Any marriage can fail, but throw mental illness into the mix of marital stressors, and the risk of marital failure increases. Problems such as depression and alcohol addiction can create instability in the home that makes sustaining the marriage difficult or impossible.
The traditional divorce process, which is based upon rights and obligations as established through laws, often has a blind spot when it comes to dealing with mental health. Rather than focusing on treatment and accommodation of the illness, the court-based process often pits spouses against each other, with each trying to demonstrate how the other is at fault, and with the children too frequently caught in the crossfire.
Collaborative Divorce and Mental Health
The collaborative divorce process recognizes that going through a divorce is akin to doing surgery on a family. Just as a surgeon works to remove diseased tissue without damaging the surrounding organs, we, as divorce professionals, want to separate the spouses without doing any more damage to the family than is necessary to get the job done. Rather than focusing on fault, the collaborative divorce process helps the divorcing couple focus on their needs and those of their children. The professional team, including lawyers, a financial professional, and a mental health professional, helps the couple focus their energies on problem-solving, instead of finger-pointing. If a spouse suffers from mental illness, the mental health professional can meet individually with that spouse to find out about the problem, and can either work directly with the person’s therapist to better understand the mental health issues, or refer the person to a therapist or psychiatrist who has the tools to assist the patient and, in so doing, improve the life of the family post-divorce. That information is then conveyed to the other professional team members, who can take it into account along with financial and other information in assisting their clients to fashion a workable settlement. This shift from blame to healing involves the lawyers, who, rather than digging up dirt, can use their experience, intelligence, and creativity to help the couple craft solutions to the problems posed by dividing the household. While we focus on protecting the interests of our own clients, we also keep our attention on the health of the family. Our advocacy includes helping our clients understand how different settlement options may benefit the children, which, in turn, benefits the parents. Mental illness can be frightening and often presents substantial challenges to a family. Employing a problem-solving approach to mental illness can soften the worst effects of divorce and can hasten the healing that follows the trauma of divorce.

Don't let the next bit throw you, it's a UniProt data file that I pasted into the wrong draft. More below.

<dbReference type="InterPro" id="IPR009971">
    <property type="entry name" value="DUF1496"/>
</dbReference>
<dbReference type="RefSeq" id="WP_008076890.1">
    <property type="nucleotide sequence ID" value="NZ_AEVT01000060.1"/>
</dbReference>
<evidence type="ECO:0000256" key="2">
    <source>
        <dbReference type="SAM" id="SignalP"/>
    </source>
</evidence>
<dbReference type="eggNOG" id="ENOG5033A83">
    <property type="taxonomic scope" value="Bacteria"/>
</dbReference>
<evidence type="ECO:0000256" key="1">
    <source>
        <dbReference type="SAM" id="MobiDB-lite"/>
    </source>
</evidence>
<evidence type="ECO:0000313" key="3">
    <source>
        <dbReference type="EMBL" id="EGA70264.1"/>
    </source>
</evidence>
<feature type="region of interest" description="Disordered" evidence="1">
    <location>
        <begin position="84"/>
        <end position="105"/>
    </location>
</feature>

Alan Freed is an experienced mediator and collaborative law professional practicing in St. Louis, Missouri. Alan works hard to help his clients divorce with the least amount of trauma to the family as possible. Reach out to Alan to discuss your divorce options and how you and your spouse can divorce amicably.
Alan can be reached by phone at (314) 244-3653, by email at firstname.lastname@example.org, or visit his website at http://pcblawfirm.com .